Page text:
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Staff Publications

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    'Staff publications' is the digital repository of Wageningen University & Research

    'Staff publications' contains references to publications authored by Wageningen University staff from 1976 onward.

    Publications authored by the staff of the Research Institutes are available from 1995 onwards.

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Factors associated with physical therapists’ implementation of physical activity interventions in the Netherlands
Huijg, Johanna M. ; Dusseldorp, Elise ; Gebhardt, Winifred A. ; Verheijden, Marieke W. ; Zouwe, Nicolette van der; Middelkoop, Barend J.C. ; Duijzer, Geerke ; Crone, Mathilde R. - \ 2015
Physical Therapy 95 (2015)4. - ISSN 0031-9023 - p. 539 - 557.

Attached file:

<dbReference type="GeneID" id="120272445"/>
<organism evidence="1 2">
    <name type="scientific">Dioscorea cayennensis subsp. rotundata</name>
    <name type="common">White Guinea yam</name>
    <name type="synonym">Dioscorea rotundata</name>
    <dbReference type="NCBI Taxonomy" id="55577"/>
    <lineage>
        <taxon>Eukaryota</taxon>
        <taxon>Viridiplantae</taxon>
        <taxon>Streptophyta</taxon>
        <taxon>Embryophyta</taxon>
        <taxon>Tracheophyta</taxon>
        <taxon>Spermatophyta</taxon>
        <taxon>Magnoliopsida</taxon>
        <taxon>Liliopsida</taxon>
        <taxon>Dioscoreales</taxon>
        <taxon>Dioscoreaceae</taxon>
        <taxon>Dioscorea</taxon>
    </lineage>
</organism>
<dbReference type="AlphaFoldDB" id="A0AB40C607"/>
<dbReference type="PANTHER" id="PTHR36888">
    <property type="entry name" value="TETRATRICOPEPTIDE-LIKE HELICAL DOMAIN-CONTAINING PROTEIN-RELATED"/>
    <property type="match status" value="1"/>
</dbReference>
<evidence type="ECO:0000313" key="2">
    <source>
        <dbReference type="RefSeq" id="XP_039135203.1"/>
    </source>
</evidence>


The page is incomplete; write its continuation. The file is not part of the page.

Background. Physical therapists play an important role in the promotion of physical activity (PA) and the effectiveness of PA interventions. However, little is known about the extent to which they implement PA interventions following the intervention protocol and about the factors influencing their implementation behaviors. Objective. The study objective was to investigate physical therapists’ implementation fidelity regarding PA interventions, including completeness and quality of delivery, and influencing factors with a Theoretical Domains Framework–based questionnaire. Design. The study was based on a cross-sectional design. Methods. A total of 268 physical therapists completed the Determinants of Implementation Behavior Questionnaire. Questions about completeness and quality of delivery were based on components and tasks of PA interventions as described by the Royal Dutch Society for Physical Therapy. Multilevel regression analyses were used to identify factors associated with completeness and quality of delivery. Results. High implementation fidelity was found for the physical therapists, with higher scores for completeness of delivery than for quality of delivery. Physical therapists’ knowledge, skills, beliefs about capabilities and consequences, positive emotions, behavioral regulation, and the automaticity of PA intervention delivery were the most important predictors of implementation fidelity. Together, the Theoretical Domains Framework accounted for 23% of the variance in both total completeness and total quality scores. Limitations. The cross-sectional design precluded the determination of causal relationships. Also, the use of a self-report measure to assess implementation fidelity could have led to socially desirable responses, possibly resulting in more favorable ratings for completeness and quality. Conclusions. This study enhances the understanding of how physical therapists implement PA interventions and which factors influence their behaviors. Knowledge about these factors may assist in the development of strategies to improve physical therapists’ implementation behaviors.